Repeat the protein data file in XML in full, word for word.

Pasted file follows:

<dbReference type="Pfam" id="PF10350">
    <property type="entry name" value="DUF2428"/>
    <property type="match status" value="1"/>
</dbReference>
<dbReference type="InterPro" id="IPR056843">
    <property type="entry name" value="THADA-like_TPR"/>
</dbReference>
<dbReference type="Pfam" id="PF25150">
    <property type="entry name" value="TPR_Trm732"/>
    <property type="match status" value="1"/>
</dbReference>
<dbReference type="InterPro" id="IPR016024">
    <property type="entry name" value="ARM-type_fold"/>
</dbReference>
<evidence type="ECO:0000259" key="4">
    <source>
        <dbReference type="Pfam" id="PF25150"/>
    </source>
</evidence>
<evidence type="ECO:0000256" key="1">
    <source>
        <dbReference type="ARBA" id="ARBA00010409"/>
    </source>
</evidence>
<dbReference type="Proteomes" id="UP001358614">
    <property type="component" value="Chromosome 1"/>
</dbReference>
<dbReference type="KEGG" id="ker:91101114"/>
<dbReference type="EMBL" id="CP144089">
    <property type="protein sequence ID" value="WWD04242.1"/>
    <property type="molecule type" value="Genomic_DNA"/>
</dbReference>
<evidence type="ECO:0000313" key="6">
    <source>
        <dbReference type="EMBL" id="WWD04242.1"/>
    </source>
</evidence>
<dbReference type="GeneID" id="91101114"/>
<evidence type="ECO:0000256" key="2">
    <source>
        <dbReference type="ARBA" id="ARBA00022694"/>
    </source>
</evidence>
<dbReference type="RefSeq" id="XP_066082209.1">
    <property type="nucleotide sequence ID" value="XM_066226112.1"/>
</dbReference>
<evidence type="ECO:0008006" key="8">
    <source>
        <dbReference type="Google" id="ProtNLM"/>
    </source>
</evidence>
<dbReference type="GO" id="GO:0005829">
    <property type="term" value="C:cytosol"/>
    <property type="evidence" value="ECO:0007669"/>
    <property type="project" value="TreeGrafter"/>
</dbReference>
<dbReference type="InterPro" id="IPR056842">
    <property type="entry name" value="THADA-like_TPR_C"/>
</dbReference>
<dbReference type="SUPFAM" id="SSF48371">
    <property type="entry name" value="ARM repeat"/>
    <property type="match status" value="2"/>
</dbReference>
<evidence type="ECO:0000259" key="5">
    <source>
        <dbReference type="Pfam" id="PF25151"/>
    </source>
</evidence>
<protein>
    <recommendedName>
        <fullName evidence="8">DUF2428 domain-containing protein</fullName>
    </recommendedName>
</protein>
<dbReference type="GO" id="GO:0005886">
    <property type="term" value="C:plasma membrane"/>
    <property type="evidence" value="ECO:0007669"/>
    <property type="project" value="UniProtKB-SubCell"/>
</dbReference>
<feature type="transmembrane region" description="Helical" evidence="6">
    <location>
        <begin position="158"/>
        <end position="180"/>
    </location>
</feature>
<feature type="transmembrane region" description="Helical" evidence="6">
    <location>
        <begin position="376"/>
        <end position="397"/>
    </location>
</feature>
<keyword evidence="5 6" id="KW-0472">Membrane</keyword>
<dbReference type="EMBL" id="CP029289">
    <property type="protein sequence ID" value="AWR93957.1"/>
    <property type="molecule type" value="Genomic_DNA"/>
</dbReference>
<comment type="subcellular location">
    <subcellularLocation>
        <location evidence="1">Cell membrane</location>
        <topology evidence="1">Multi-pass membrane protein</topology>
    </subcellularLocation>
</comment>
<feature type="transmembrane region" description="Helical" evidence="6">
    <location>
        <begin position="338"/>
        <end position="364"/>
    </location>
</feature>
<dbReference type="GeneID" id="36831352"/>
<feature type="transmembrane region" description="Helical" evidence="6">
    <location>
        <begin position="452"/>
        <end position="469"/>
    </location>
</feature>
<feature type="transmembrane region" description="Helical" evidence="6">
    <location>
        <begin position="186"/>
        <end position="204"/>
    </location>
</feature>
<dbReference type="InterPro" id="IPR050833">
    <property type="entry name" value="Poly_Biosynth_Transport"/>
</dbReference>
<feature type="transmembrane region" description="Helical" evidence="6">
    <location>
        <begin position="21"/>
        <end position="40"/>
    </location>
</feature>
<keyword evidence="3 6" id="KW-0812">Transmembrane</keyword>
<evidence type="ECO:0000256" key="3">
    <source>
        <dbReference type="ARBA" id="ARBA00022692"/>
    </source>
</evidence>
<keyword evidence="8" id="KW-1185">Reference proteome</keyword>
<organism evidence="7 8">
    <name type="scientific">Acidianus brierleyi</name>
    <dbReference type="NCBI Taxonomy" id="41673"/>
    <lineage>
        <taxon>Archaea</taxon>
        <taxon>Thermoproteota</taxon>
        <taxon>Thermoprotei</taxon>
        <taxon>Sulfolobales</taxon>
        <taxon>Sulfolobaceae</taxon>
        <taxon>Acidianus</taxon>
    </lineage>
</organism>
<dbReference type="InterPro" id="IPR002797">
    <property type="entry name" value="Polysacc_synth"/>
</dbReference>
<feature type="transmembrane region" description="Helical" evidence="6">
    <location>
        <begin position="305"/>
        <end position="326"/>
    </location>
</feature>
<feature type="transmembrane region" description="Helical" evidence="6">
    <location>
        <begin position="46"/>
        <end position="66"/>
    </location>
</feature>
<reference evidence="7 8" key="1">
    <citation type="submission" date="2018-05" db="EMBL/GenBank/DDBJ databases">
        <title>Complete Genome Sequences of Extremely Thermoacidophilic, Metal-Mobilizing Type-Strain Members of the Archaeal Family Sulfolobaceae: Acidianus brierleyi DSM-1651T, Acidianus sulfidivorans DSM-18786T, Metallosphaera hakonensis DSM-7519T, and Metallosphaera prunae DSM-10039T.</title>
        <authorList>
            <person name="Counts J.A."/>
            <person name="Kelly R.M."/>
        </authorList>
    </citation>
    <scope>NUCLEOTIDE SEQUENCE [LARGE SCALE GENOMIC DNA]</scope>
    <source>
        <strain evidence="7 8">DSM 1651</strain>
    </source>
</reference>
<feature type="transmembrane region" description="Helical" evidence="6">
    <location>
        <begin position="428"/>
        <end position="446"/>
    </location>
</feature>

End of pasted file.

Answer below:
<dbReference type="Pfam" id="PF10350">
    <property type="entry name" value="DUF2428"/>
    <property type="match status" value="1"/>
</dbReference>
<dbReference type="InterPro" id="IPR056843">
    <property type="entry name" value="THADA-like_TPR"/>
</dbReference>
<dbReference type="Pfam" id="PF25150">
    <property type="entry name" value="TPR_Trm732"/>
    <property type="match status" value="1"/>
</dbReference>
<dbReference type="InterPro" id="IPR016024">
    <property type="entry name" value="ARM-type_fold"/>
</dbReference>
<evidence type="ECO:0000259" key="4">
    <source>
        <dbReference type="Pfam" id="PF25150"/>
    </source>
</evidence>
<evidence type="ECO:0000256" key="1">
    <source>
        <dbReference type="ARBA" id="ARBA00010409"/>
    </source>
</evidence>
<dbReference type="Proteomes" id="UP001358614">
    <property type="component" value="Chromosome 1"/>
</dbReference>
<dbReference type="KEGG" id="ker:91101114"/>
<dbReference type="EMBL" id="CP144089">
    <property type="protein sequence ID" value="WWD04242.1"/>
    <property type="molecule type" value="Genomic_DNA"/>
</dbReference>
<evidence type="ECO:0000313" key="6">
    <source>
        <dbReference type="EMBL" id="WWD04242.1"/>
    </source>
</evidence>
<dbReference type="GeneID" id="91101114"/>
<evidence type="ECO:0000256" key="2">
    <source>
        <dbReference type="ARBA" id="ARBA00022694"/>
    </source>
</evidence>
<dbReference type="RefSeq" id="XP_066082209.1">
    <property type="nucleotide sequence ID" value="XM_066226112.1"/>
</dbReference>
<evidence type="ECO:0008006" key="8">
    <source>
        <dbReference type="Google" id="ProtNLM"/>
    </source>
</evidence>
<dbReference type="GO" id="GO:0005829">
    <property type="term" value="C:cytosol"/>
    <property type="evidence" value="ECO:0007669"/>
    <property type="project" value="TreeGrafter"/>
</dbReference>
<dbReference type="InterPro" id="IPR056842">
    <property type="entry name" value="THADA-like_TPR_C"/>
</dbReference>
<dbReference type="SUPFAM" id="SSF48371">
    <property type="entry name" value="ARM repeat"/>
    <property type="match status" value="2"/>
</dbReference>
<evidence type="ECO:0000259" key="5">
    <source>
        <dbReference type="Pfam" id="PF25151"/>
    </source>
</evidence>
<protein>
    <recommendedName>
        <fullName evidence="8">DUF2428 domain-containing protein</fullName>
    </recommendedName>
</protein>
<dbReference type="GO" id="GO:0005886">
    <property type="term" value="C:plasma membrane"/>
    <property type="evidence" value="ECO:0007669"/>
    <property type="project" value="UniProtKB-SubCell"/>
</dbReference>
<feature type="transmembrane region" description="Helical" evidence="6">
    <location>
        <begin position="158"/>
        <end position="180"/>
    </location>
</feature>
<feature type="transmembrane region" description="Helical" evidence="6">
    <location>
        <begin position="376"/>
        <end position="397"/>
    </location>
</feature>
<keyword evidence="5 6" id="KW-0472">Membrane</keyword>
<dbReference type="EMBL" id="CP029289">
    <property type="protein sequence ID" value="AWR93957.1"/>
    <property type="molecule type" value="Genomic_DNA"/>
</dbReference>
<comment type="subcellular location">
    <subcellularLocation>
        <location evidence="1">Cell membrane</location>
        <topology evidence="1">Multi-pass membrane protein</topology>
    </subcellularLocation>
</comment>
<feature type="transmembrane region" description="Helical" evidence="6">
    <location>
        <begin position="338"/>
        <end position="364"/>
    </location>
</feature>
<dbReference type="GeneID" id="36831352"/>
<feature type="transmembrane region" description="Helical" evidence="6">
    <location>
        <begin position="452"/>
        <end position="469"/>
    </location>
</feature>
<feature type="transmembrane region" description="Helical" evidence="6">
    <location>
        <begin position="186"/>
        <end position="204"/>
    </location>
</feature>
<dbReference type="InterPro" id="IPR050833">
    <property type="entry name" value="Poly_Biosynth_Transport"/>
</dbReference>
<feature type="transmembrane region" description="Helical" evidence="6">
    <location>
        <begin position="21"/>
        <end position="40"/>
    </location>
</feature>
<keyword evidence="3 6" id="KW-0812">Transmembrane</keyword>
<evidence type="ECO:0000256" key="3">
    <source>
        <dbReference type="ARBA" id="ARBA00022692"/>
    </source>
</evidence>
<keyword evidence="8" id="KW-1185">Reference proteome</keyword>
<organism evidence="7 8">
    <name type="scientific">Acidianus brierleyi</name>
    <dbReference type="NCBI Taxonomy" id="41673"/>
    <lineage>
        <taxon>Archaea</taxon>
        <taxon>Thermoproteota</taxon>
        <taxon>Thermoprotei</taxon>
        <taxon>Sulfolobales</taxon>
        <taxon>Sulfolobaceae</taxon>
        <taxon>Acidianus</taxon>
    </lineage>
</organism>
<dbReference type="InterPro" id="IPR002797">
    <property type="entry name" value="Polysacc_synth"/>
</dbReference>
<feature type="transmembrane region" description="Helical" evidence="6">
    <location>
        <begin position="305"/>
        <end position="326"/>
    </location>
</feature>
<feature type="transmembrane region" description="Helical" evidence="6">
    <location>
        <begin position="46"/>
        <end position="66"/>
    </location>
</feature>
<reference evidence="7 8" key="1">
    <citation type="submission" date="2018-05" db="EMBL/GenBank/DDBJ databases">
        <title>Complete Genome Sequences of Extremely Thermoacidophilic, Metal-Mobilizing Type-Strain Members of the Archaeal Family Sulfolobaceae: Acidianus brierleyi DSM-1651T, Acidianus sulfidivorans DSM-18786T, Metallosphaera hakonensis DSM-7519T, and Metallosphaera prunae DSM-10039T.</title>
        <authorList>
            <person name="Counts J.A."/>
            <person name="Kelly R.M."/>
        </authorList>
    </citation>
    <scope>NUCLEOTIDE SEQUENCE [LARGE SCALE GENOMIC DNA]</scope>
    <source>
        <strain evidence="7 8">DSM 1651</strain>
    </source>
</reference>
<feature type="transmembrane region" description="Helical" evidence="6">
    <location>
        <begin position="428"/>
        <end position="446"/>
    </location>
</feature>